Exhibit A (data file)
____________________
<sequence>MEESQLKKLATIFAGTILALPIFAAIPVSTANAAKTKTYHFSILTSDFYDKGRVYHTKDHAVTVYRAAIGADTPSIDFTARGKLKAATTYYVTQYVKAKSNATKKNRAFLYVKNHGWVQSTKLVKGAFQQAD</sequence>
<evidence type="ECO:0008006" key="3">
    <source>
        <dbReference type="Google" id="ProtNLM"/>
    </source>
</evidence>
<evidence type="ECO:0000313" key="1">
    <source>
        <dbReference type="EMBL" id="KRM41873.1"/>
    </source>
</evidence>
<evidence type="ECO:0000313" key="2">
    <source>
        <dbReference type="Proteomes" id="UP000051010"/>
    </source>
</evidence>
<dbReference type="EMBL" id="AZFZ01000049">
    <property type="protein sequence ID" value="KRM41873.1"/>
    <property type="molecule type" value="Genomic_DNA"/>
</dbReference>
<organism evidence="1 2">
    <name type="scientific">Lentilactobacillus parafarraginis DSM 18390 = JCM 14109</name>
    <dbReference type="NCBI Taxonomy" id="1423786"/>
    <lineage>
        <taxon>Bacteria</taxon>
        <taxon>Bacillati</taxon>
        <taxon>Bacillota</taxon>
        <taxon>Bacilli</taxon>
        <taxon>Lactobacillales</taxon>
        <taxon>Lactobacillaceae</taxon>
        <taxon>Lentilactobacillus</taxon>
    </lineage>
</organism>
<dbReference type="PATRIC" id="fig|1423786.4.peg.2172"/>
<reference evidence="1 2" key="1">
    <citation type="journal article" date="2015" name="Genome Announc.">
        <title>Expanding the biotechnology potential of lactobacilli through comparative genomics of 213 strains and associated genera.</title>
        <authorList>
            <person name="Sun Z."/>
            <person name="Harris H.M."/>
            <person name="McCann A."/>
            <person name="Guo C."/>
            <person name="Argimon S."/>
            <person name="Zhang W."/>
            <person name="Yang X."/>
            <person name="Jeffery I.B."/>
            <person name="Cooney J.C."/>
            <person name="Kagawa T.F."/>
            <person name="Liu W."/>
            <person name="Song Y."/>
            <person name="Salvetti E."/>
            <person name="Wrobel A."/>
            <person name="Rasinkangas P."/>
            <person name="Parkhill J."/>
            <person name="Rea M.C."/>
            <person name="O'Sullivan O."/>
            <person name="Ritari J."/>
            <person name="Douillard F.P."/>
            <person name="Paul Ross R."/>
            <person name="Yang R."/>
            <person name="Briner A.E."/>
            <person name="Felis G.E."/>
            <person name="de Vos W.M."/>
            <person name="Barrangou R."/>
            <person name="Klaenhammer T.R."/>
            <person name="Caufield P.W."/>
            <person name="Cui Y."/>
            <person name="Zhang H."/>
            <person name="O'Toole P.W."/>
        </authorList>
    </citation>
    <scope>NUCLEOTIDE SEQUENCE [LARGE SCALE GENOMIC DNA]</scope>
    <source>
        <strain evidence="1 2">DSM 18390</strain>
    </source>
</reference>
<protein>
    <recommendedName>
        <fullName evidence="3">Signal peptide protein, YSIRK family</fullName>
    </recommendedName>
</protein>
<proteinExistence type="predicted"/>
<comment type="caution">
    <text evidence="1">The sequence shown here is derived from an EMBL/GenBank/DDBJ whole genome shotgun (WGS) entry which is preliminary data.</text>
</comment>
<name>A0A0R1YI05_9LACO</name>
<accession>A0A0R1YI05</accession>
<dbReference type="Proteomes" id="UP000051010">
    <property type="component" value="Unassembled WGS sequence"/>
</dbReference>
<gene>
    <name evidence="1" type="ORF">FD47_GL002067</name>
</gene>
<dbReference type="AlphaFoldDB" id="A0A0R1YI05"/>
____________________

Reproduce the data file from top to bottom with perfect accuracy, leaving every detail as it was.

<sequence>MEESQLKKLATIFAGTILALPIFAAIPVSTANAAKTKTYHFSILTSDFYDKGRVYHTKDHAVTVYRAAIGADTPSIDFTARGKLKAATTYYVTQYVKAKSNATKKNRAFLYVKNHGWVQSTKLVKGAFQQAD</sequence>
<evidence type="ECO:0008006" key="3">
    <source>
        <dbReference type="Google" id="ProtNLM"/>
    </source>
</evidence>
<evidence type="ECO:0000313" key="1">
    <source>
        <dbReference type="EMBL" id="KRM41873.1"/>
    </source>
</evidence>
<evidence type="ECO:0000313" key="2">
    <source>
        <dbReference type="Proteomes" id="UP000051010"/>
    </source>
</evidence>
<dbReference type="EMBL" id="AZFZ01000049">
    <property type="protein sequence ID" value="KRM41873.1"/>
    <property type="molecule type" value="Genomic_DNA"/>
</dbReference>
<organism evidence="1 2">
    <name type="scientific">Lentilactobacillus parafarraginis DSM 18390 = JCM 14109</name>
    <dbReference type="NCBI Taxonomy" id="1423786"/>
    <lineage>
        <taxon>Bacteria</taxon>
        <taxon>Bacillati</taxon>
        <taxon>Bacillota</taxon>
        <taxon>Bacilli</taxon>
        <taxon>Lactobacillales</taxon>
        <taxon>Lactobacillaceae</taxon>
        <taxon>Lentilactobacillus</taxon>
    </lineage>
</organism>
<dbReference type="PATRIC" id="fig|1423786.4.peg.2172"/>
<reference evidence="1 2" key="1">
    <citation type="journal article" date="2015" name="Genome Announc.">
        <title>Expanding the biotechnology potential of lactobacilli through comparative genomics of 213 strains and associated genera.</title>
        <authorList>
            <person name="Sun Z."/>
            <person name="Harris H.M."/>
            <person name="McCann A."/>
            <person name="Guo C."/>
            <person name="Argimon S."/>
            <person name="Zhang W."/>
            <person name="Yang X."/>
            <person name="Jeffery I.B."/>
            <person name="Cooney J.C."/>
            <person name="Kagawa T.F."/>
            <person name="Liu W."/>
            <person name="Song Y."/>
            <person name="Salvetti E."/>
            <person name="Wrobel A."/>
            <person name="Rasinkangas P."/>
            <person name="Parkhill J."/>
            <person name="Rea M.C."/>
            <person name="O'Sullivan O."/>
            <person name="Ritari J."/>
            <person name="Douillard F.P."/>
            <person name="Paul Ross R."/>
            <person name="Yang R."/>
            <person name="Briner A.E."/>
            <person name="Felis G.E."/>
            <person name="de Vos W.M."/>
            <person name="Barrangou R."/>
            <person name="Klaenhammer T.R."/>
            <person name="Caufield P.W."/>
            <person name="Cui Y."/>
            <person name="Zhang H."/>
            <person name="O'Toole P.W."/>
        </authorList>
    </citation>
    <scope>NUCLEOTIDE SEQUENCE [LARGE SCALE GENOMIC DNA]</scope>
    <source>
        <strain evidence="1 2">DSM 18390</strain>
    </source>
</reference>
<protein>
    <recommendedName>
        <fullName evidence="3">Signal peptide protein, YSIRK family</fullName>
    </recommendedName>
</protein>
<proteinExistence type="predicted"/>
<comment type="caution">
    <text evidence="1">The sequence shown here is derived from an EMBL/GenBank/DDBJ whole genome shotgun (WGS) entry which is preliminary data.</text>
</comment>
<name>A0A0R1YI05_9LACO</name>
<accession>A0A0R1YI05</accession>
<dbReference type="Proteomes" id="UP000051010">
    <property type="component" value="Unassembled WGS sequence"/>
</dbReference>
<gene>
    <name evidence="1" type="ORF">FD47_GL002067</name>
</gene>
<dbReference type="AlphaFoldDB" id="A0A0R1YI05"/>